By Daniel Kraus
ARC Paperback, 222 pages
2019, Titan Books
ISBN: 9781789091939 (trade paperback)
From the back of the book: In a ruined house at the end of Yellow Street, an angry outcast hatches a scheme to take revenge for all the wrongs he has suffered. With the help of three alienated kids, he plans to hide razor blades, poison, and broken glass in Halloween candy, maiming or killing dozens of innocent children. But as the clock ticks closer to sundown, will one of his helpers – an innocent himself, in his own streetwise way – carry out or defeat the plan?
I can’t blurb this book because I wasn’t prepared for how much it would fuck me up and I don’t know how to summarize it without going into way too much detail.
Let me start this review by saying I had ZERO IDEA what the hell this book was about going in. Yes, I read the back of the book. Yes, I know that some guy deciding to poison candy with the deliberate intent to hurt and kill children is dark. Yes, I know kids being involved in this plan is even darker. But, holy fuck, this book is DARK.
I took me ages to read what’s a relatively short book with reasonably sized font (you know, not like some fantasy or historical fiction books that are printed in like size 3 font and are 600 pages long) with lots of spacing at the end of each chapter. This was a heavy book, content-wise, and I had to keep putting it down after only reading a small portion.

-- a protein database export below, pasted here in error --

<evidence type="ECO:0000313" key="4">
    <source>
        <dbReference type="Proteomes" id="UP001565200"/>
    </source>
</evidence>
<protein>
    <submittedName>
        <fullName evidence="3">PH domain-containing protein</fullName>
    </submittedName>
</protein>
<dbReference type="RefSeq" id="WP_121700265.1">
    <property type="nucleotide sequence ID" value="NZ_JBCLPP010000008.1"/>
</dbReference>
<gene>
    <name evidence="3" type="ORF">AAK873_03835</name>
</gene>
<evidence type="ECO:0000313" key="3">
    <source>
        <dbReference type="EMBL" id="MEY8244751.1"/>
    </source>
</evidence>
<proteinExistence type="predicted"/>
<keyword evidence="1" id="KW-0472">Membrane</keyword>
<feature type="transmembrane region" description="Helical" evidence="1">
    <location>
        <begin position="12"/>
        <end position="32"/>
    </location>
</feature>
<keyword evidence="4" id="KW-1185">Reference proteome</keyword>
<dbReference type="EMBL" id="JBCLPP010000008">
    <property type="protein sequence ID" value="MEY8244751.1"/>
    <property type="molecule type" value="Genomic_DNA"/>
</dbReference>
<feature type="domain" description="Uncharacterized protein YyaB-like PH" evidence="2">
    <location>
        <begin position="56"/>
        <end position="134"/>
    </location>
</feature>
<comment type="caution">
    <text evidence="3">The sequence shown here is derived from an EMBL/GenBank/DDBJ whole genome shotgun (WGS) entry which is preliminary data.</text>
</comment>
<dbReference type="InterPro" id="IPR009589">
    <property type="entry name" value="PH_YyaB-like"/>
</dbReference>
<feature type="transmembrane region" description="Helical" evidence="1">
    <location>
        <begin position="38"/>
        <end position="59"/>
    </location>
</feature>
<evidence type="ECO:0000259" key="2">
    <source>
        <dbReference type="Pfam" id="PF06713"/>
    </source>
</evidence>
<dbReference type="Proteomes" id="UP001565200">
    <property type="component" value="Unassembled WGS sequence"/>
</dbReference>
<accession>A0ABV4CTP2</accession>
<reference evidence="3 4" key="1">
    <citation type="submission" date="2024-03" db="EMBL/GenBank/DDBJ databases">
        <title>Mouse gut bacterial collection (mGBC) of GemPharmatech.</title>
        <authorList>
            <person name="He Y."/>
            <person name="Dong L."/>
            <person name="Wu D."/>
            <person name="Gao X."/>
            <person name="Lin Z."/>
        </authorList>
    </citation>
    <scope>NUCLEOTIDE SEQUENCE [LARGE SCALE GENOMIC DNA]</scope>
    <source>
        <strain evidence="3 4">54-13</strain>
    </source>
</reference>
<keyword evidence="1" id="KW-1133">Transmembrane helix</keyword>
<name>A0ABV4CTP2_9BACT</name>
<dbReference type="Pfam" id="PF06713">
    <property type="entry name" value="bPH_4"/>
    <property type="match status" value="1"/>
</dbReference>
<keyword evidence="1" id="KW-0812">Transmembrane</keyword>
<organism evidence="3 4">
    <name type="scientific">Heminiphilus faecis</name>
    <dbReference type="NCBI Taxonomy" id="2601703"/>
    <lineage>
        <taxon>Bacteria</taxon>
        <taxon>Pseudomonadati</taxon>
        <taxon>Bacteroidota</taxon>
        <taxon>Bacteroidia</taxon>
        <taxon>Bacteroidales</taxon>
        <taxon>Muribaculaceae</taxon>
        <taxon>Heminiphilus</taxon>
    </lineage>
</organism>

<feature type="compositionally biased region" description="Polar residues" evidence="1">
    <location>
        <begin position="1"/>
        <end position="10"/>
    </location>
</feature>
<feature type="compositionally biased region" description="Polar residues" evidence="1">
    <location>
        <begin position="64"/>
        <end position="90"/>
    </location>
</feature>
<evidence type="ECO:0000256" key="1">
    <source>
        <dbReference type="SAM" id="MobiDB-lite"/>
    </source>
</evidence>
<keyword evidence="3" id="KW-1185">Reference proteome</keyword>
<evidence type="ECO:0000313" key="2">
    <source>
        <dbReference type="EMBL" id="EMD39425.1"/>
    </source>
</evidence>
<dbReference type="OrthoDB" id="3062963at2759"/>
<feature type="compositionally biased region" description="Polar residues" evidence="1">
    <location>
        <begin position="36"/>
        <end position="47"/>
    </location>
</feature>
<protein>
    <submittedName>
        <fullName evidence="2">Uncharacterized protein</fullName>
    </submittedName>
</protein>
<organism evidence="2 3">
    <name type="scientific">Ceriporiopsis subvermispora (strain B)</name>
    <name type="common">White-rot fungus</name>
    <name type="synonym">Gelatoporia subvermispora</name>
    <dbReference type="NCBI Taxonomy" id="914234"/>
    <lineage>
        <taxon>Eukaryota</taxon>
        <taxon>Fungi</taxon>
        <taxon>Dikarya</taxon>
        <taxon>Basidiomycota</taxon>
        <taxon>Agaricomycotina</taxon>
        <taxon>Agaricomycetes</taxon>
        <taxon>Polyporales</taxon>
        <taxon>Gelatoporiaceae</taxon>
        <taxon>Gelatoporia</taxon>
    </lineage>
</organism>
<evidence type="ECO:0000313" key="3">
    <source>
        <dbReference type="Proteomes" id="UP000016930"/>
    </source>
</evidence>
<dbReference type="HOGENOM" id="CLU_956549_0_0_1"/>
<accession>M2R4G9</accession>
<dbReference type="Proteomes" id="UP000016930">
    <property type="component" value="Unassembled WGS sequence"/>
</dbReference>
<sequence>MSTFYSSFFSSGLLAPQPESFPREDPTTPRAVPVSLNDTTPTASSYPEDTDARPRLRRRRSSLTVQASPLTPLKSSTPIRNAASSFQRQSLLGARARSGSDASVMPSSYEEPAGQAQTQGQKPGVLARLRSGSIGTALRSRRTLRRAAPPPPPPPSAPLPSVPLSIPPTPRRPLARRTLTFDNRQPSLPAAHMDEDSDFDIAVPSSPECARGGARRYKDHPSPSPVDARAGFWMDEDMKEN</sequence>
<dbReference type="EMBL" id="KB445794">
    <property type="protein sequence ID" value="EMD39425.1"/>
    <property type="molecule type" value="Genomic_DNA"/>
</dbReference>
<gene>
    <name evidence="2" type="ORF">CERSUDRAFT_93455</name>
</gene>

I want to say this book was good. It’s well-written for sure. But it really just messed me up, so I can’t say that I liked it. Yet. It’s hard to describe. It took me almost as long to sit down and write this review (actually, maybe longer?) because I really don’t know how to talk about this book. But I’ll try!
The tone does take some getting used to – our narrator, Jody, almost speaks his own language (though it’s easier to understand than A Clockwork Orange). He’s making a concerted effort not to swear, so he uses words like sharkweek for shit and mightyducking for motherfucking. He doesn’t use apostrophes in his contractions and his grammar is mostly terrible. It’s charming, amusing, and mildly annoying.
But I really liked Jody. I’m not sure how old any of the characters are, but I would guess Jody is maybe 12-14. He’s a total nerd and loves Lord of the Rings (so much so that he decorated his jean jacket with quotes, including: “They have a cave troll”) and Ellen (“The only time I go in Moms room these days is for Ellen. We love that dancing bitch.”) He’s also desperate to be seen as tough and streetwise, but typically only picks on an old black man who works at Walgreens, or starts fights with Robbie.
From Jody’s point of view, we see his little corner of life with Dagmar (known as Dag, also probably Jody’s age), Midge (his adopted sister, maybe 6-9?) and Robbie (our “villain”, maybe 23-30???). Jody’s mother is severely depressed and basically doesn’t leave her bed or stop watching TV, so Jody and Midge hang out at Robbie’s house. Robbie has been abandoned by his parents and is living in their old house, which is essentially a dump. Robbie clearly suffered from childhood trauma, and as the book goes on we find out all about what he went through. Dag is escaping the pressure of her own seemingly posh life by hanging in the hood with Jody and the gang. Midge only talks to bugs (we find out why that is too and it was utterly disgusting.)